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Feds investing $12M into Saskatchewan schools for energy efficiency programs

Jonathan Wilkinson said funding through the federal carbon pollution pricing system will make Saskatchewan schools more sustainable and climate resilient.
Jonathan Wilkinson said funding through the federal carbon pollution pricing system will make Saskatchewan schools more sustainable and climate resilient. Mike Sudoma / The Canadian Press

The federal government says money raised through its carbon pollution pricing system is being invested to make Saskatchewan schools more energy efficient.

Jonathan Wilkinson, the federal minister of environment and climate change, said $12 million will be used to fund 164 projects that will make schools more sustainable and climate-resilient.

Read more: Canada’s carbon tax increasing April 1 despite coronavirus economic crunch

“The government of Canada is fighting climate change while making life more affordable for Canadians,” Wilkinson said Thursday in a statement.

“By investing the proceeds from carbon pollution pricing in Saskatchewan into schools in the province, we are reducing emissions and creating a greener, more prosperous future for our children and grandchildren.”

Wilkinson said the projects will help schools save money and reduce energy costs.

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Officials with Environment and Climate Change Canada said the money will be used in a number of different ways — ranging from better-insulated windows to newer heating and cooling systems.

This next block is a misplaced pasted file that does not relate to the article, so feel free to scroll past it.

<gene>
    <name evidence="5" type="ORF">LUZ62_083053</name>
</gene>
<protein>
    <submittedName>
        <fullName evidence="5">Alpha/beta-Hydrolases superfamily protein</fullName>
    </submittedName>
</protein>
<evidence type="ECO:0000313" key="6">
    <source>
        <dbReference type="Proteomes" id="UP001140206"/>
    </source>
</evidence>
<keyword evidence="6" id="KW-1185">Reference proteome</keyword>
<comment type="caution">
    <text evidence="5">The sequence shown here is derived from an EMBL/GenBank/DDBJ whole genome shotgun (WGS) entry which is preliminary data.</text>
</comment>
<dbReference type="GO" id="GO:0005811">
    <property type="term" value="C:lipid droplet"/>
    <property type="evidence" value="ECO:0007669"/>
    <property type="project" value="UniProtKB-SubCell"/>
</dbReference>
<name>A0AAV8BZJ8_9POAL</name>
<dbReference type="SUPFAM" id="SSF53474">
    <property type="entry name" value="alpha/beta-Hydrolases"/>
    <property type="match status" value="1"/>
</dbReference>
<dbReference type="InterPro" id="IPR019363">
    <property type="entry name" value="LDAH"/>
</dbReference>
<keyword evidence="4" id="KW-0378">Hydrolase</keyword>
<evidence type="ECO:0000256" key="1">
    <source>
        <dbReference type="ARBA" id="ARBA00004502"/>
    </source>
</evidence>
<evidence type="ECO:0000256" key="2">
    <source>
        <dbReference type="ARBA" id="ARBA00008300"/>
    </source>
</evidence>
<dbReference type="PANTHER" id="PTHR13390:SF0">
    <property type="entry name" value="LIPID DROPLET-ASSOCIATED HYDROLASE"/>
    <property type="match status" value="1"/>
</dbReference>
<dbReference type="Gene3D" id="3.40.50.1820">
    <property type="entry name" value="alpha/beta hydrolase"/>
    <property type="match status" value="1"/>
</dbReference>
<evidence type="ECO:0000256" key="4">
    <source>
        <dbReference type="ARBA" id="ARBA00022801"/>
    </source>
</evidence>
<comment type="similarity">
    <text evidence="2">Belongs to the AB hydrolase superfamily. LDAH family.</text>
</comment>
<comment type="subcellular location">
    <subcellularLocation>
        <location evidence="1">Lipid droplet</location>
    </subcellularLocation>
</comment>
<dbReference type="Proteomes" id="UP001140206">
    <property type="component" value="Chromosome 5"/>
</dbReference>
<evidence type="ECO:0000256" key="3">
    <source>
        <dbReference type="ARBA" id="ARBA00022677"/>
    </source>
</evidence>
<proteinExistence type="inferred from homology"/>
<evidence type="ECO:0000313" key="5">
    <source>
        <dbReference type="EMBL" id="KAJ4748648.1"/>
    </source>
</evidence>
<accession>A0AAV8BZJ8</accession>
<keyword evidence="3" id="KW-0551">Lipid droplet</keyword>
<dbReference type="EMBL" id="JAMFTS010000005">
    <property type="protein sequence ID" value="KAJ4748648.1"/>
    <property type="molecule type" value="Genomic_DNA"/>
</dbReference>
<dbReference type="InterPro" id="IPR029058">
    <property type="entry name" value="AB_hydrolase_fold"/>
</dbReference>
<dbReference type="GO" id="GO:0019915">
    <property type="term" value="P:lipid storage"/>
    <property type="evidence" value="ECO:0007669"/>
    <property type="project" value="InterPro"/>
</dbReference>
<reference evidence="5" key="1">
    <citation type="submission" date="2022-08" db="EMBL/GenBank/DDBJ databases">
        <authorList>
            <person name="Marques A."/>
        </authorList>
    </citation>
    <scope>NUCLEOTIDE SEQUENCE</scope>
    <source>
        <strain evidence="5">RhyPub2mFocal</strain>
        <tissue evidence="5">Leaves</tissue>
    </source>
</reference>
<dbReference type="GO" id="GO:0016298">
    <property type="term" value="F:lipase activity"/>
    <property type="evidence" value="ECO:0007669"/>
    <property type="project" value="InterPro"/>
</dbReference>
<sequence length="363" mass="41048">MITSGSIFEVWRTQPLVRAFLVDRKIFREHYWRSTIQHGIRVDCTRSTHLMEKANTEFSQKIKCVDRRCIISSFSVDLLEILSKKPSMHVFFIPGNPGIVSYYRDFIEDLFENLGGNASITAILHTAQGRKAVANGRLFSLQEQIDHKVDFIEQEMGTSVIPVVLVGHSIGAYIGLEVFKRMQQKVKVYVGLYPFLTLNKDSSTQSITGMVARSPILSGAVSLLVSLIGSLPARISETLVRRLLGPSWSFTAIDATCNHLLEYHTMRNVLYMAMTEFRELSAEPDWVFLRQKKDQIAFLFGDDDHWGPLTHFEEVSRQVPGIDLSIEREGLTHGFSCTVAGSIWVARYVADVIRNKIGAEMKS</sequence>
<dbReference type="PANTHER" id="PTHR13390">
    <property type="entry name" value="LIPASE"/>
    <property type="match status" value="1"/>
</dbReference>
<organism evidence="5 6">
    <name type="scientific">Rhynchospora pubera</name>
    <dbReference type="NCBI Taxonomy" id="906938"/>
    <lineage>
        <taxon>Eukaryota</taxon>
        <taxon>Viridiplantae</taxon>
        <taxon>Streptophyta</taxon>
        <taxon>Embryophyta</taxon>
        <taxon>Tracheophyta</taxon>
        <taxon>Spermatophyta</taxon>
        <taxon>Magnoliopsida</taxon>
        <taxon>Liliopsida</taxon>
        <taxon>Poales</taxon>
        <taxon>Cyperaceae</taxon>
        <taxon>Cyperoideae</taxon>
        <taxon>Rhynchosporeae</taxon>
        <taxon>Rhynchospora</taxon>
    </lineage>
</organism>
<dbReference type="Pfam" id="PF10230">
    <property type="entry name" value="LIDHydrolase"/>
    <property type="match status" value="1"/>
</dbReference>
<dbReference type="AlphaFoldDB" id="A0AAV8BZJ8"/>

Among the projects announced are LED lighting upgrades at Riffel Catholic High School in Regina and boiler and roof replacement retrofits at Evan Hardy Collegiate in Saskatoon.

Read more: Premier Scott Moe calls on Trudeau to pause federal carbon tax ahead of Supreme Court appeal

Saskatchewan Premier Scott Moe was blunt in his remarks about the funding.

“It’s about time that they finally returned Saskatchewan’s, hardworking Saskatchewan families’, money back to them,” Moe said Wednesday during a news conference in Regina to announce plans for a new school.

“(The) government of Saskatchewan and the school boards have also contributed to this inefficient, ineffective carbon tax.”

Saskatchewan has challenged the constitutionality of the federal carbon tax.

The case is scheduled to be heard by the Supreme Court of Canada over two days starting on Sept. 22.

The $12 million for the school projects is part of the roughly $43 million allocated to Saskatchewan under the federal climate action incentive fund for 2019-20.

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